I think this cartridge was designed on a cocktail napkin during the last few cold ones of a long Happy Hour. (Hey, since AR shooters are buying bucketloads of CHEAP (non-Federal) ammo, let's make a cartridge that'll sorta fit in all those AR's out there that we can sell high priced ammo for. - it will (maybe/sometimes) shoot a heavy bullet and we can HYPE UP THE LONG DISTANCE ballistics (numbers anyways) performance!) This was followed by the Happy Hour design napkin being sent to the Legal department, where a couple of non-shooting marshmellow lawyers (safetysafetysafety!!!) further stretched out the freebore. (Hey, we're designing this to sell high-priced Federal ammo, not for reloaders who might stupidly want to load into the lands (or anyone that might want to HIT anything at long distance). Then, off to the R&D department where they refined and tested the cartridge on their apparently ONE SINGLE in-house AR barrel (which was likely a premium lapped barrel and COMPLETELY unlike the rough, mass-produced, unlapped button rifled barrels on most AR's). Then quickly off to Marketing to refine the HYPE and product launch.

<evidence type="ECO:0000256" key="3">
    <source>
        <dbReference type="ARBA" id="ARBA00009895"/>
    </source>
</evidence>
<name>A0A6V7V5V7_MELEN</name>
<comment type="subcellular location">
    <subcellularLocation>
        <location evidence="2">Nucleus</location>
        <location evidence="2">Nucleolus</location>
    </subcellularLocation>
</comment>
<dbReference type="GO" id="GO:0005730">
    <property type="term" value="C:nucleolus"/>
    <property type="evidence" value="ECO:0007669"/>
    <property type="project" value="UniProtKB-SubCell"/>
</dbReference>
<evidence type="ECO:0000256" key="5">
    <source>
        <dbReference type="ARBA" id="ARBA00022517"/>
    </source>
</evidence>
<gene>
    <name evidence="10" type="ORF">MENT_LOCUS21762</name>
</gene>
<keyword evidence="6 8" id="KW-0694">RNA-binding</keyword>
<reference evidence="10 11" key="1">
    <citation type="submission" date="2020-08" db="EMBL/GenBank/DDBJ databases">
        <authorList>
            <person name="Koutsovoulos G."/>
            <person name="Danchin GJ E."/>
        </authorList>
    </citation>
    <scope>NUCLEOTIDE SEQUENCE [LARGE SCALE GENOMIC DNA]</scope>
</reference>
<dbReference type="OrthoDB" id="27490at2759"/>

Ooops! Doesn't shoot?
BLAME THE BULLET!       (or alternately the reamer guy)
Waitdahminnit - design a cartridge and ammo around a specific bullet, then when it fails in the market, blame the BULLET???
(Get someone at Sierra to talk - "there was nothing wrong with that bullet") So after you pull your product, have your vendor reconfigure their bullet (thicker jacket) to compensate for your (lack of) engineering, and some dumbass builds a BOLT rifle to demo how good the cartridge REALLY is, and some (SOME! but not many) hard-working, meticulous load developing, handloading, precision shooters get this abomination to actually shoot, it's now legit?

Not freakin' likely. This baby will die a slow lingering death.

PS - I fell better now . . . . 


Let the flaming begin . . .

Offline Hammerhead

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Re: Measuring freebore.
« Reply #18 on: September 11, 2019, 06:30:15 PM »
Kinda seems like the marketing dept. got way out ahead of r&d for sure. Heck I looked thru my records and  a 90 SMK that was the original marketing bullet they stated was supersonic to 1300yds with killer accuracy and so on, touched my lands at an OAL of 2.415. couldn't hit the broad side of a barn with it.  >:(

Offline 1000 yrd guy

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Re: Measuring freebore.
« Reply #19 on: September 12, 2019, 04:40:45 AM »